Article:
Scaffolding is a metaphor for describing a type of facilitating a teacher does to support students’ **own making sense of things**. It is usually in the form of questions or additional information. In scaffolding learning, we should be careful not to reduce the learning by rote. In the case of problem solving for example, the scaffolds provided should not reduce the problem solving activity into one where students follow procedures disguised as scaffolds. So how much scaffolding should we provide? Where do we stop? Let us consider this problem:

ABCD is a square. E is the midpoint of CD. AE intersects the diagonal BD at F.

- List down the polygons formed by segments BD and AE in the square.
- How many percent of the area of square ABCD is the area of each of the polygons formed?

Students will have no problem with #1. In #2, I’m sure majority if not all will be able to compare the area of triangles ABD, BCD, AED and quadrilateral ABCE to the area of the square. The tough portion is the area of the other polygons – ABF, AFD, FED, and BCEF.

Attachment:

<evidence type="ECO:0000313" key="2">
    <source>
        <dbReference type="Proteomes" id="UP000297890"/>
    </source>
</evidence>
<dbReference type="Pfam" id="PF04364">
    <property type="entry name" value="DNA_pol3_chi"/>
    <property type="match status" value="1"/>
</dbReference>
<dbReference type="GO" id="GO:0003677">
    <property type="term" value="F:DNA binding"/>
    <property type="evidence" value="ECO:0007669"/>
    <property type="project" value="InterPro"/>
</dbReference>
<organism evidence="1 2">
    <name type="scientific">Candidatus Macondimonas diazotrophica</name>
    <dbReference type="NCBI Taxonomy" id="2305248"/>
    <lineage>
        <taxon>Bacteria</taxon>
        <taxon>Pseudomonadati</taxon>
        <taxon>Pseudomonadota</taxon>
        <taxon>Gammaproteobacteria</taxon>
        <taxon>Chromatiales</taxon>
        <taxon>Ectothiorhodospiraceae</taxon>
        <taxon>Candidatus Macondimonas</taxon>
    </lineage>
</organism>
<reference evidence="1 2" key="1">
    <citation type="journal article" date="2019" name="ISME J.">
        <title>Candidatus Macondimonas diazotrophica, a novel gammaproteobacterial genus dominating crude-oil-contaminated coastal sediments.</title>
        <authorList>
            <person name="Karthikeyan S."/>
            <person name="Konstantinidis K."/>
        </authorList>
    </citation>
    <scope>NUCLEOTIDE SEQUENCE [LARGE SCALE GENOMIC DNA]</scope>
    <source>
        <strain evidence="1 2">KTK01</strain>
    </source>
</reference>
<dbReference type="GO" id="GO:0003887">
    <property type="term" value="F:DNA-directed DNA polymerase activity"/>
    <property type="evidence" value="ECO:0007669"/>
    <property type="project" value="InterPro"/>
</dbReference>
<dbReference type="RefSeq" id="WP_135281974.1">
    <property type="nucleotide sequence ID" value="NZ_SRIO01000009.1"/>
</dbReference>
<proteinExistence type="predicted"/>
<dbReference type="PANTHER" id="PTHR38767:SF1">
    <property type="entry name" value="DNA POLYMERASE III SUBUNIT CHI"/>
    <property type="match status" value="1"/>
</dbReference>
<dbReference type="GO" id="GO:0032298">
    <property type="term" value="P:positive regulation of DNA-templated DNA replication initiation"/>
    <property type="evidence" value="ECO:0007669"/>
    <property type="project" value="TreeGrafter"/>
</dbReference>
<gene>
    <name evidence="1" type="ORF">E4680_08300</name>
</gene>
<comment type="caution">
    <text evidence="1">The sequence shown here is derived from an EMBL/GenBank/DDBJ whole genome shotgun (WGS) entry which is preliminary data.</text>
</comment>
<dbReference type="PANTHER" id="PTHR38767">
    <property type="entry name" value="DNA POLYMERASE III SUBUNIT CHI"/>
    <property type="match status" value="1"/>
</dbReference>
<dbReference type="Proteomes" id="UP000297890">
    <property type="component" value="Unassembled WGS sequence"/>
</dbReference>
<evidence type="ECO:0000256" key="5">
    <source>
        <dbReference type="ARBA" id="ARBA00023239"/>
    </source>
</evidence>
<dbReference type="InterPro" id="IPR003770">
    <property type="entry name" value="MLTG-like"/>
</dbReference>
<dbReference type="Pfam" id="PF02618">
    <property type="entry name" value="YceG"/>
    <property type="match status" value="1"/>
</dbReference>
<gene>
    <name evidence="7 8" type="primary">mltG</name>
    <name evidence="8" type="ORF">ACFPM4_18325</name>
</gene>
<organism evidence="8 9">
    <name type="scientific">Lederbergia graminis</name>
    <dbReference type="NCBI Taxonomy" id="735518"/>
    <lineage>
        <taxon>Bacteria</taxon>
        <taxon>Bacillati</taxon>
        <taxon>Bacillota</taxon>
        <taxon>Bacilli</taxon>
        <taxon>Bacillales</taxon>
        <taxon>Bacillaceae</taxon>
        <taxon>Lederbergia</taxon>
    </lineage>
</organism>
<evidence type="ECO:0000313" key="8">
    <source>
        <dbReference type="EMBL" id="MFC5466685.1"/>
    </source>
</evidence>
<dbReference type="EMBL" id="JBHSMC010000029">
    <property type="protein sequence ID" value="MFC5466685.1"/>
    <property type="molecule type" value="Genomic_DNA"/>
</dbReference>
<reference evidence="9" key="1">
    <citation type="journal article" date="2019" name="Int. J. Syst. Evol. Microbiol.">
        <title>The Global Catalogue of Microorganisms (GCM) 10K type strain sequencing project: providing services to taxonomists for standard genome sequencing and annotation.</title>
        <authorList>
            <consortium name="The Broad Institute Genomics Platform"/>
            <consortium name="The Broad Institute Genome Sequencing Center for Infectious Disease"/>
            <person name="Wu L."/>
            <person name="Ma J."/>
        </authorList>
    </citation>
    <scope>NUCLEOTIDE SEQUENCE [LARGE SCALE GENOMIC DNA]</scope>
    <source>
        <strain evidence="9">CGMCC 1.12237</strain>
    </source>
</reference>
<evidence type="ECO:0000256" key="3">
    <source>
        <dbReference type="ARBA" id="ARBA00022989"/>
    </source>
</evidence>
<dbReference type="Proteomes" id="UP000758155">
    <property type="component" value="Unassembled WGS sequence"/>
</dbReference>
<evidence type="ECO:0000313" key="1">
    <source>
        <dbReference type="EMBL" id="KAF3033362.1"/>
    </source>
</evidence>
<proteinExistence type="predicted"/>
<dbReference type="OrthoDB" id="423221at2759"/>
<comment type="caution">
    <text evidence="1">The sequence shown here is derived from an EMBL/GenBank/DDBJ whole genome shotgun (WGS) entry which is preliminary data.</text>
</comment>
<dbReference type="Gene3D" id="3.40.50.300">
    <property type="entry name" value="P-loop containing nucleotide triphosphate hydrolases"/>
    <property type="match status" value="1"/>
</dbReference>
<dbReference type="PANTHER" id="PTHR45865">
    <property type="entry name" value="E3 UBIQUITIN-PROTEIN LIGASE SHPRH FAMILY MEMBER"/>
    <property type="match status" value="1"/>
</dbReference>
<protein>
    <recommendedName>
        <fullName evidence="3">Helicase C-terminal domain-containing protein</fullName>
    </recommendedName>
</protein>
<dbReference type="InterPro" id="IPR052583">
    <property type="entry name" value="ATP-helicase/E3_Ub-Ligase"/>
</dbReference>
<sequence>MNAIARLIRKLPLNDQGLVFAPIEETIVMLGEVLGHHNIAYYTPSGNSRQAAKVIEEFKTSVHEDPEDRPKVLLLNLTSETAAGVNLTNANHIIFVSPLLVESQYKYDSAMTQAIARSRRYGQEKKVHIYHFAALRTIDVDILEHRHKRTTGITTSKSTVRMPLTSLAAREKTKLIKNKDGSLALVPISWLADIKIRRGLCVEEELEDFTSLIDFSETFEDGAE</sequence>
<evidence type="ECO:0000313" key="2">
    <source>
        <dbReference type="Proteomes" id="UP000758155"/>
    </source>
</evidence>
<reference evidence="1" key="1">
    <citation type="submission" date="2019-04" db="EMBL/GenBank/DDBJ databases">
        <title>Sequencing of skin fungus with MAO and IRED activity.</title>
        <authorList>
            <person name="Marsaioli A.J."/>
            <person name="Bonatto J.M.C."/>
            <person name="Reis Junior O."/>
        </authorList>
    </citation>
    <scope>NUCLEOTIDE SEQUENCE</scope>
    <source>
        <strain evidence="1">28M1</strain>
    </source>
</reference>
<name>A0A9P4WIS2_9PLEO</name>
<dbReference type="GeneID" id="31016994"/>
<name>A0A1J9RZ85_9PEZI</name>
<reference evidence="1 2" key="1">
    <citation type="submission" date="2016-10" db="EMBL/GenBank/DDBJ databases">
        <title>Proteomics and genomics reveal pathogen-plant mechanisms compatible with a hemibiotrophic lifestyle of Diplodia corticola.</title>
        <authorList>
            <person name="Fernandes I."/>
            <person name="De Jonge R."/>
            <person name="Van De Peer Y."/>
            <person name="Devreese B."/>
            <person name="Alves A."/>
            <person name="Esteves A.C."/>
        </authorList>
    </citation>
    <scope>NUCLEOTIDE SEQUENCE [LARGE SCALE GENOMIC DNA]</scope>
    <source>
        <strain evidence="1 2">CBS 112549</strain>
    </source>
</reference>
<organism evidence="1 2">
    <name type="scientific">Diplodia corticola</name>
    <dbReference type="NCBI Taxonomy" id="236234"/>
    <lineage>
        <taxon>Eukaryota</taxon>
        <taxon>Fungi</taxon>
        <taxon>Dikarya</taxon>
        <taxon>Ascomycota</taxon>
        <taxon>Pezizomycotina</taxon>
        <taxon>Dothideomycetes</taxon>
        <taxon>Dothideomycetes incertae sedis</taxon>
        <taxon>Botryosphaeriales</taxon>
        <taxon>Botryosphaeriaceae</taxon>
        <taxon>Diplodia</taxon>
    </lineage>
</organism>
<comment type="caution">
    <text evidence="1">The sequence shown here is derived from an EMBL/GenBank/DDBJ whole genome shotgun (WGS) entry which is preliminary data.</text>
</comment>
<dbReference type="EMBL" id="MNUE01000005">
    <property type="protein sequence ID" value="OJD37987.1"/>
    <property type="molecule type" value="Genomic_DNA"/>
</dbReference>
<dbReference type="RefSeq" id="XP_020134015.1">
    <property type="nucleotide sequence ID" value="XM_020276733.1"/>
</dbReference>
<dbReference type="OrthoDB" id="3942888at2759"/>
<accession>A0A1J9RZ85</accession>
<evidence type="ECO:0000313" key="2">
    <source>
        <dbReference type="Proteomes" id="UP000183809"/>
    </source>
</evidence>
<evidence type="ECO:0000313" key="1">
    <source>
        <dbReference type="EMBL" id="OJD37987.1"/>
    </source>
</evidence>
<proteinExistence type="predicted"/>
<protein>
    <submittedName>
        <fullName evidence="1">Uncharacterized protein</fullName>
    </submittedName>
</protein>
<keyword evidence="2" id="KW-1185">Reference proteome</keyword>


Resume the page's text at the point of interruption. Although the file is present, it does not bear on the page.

In a problem solving lesson, it is important to allow the learners to do as much as they can on their own first, and then to intervene and provide assistance *only* when it is needed. In problems involving geometry, the students difficulty is in visualizing the relationships among shapes. So the scaffolding should be in helping students to visualize the shapes (I actually included #1 as initial help already) but we should never tell the students the relationships among the geometric figures. I created a GeoGebra worksheet to show the possible scaffolding that can be provided so students can answer question #2. Click here to to take you to the GeoGebra worksheet.

Extension of the problem: What if E is 1/4 of its way from C to D? How many percent of the square will be the area of the three triangles and the quadrilateral? How about 1/3? 2/3? Can it be generalized?

Please share with other teachers. I will appreciate feedback so I can improve the activity. Thank you.

More Geometry Problems:

- The Humongous Book of Geometry Problems: Translated for People Who Don’t Speak Math
- Challenging Problems in Geometry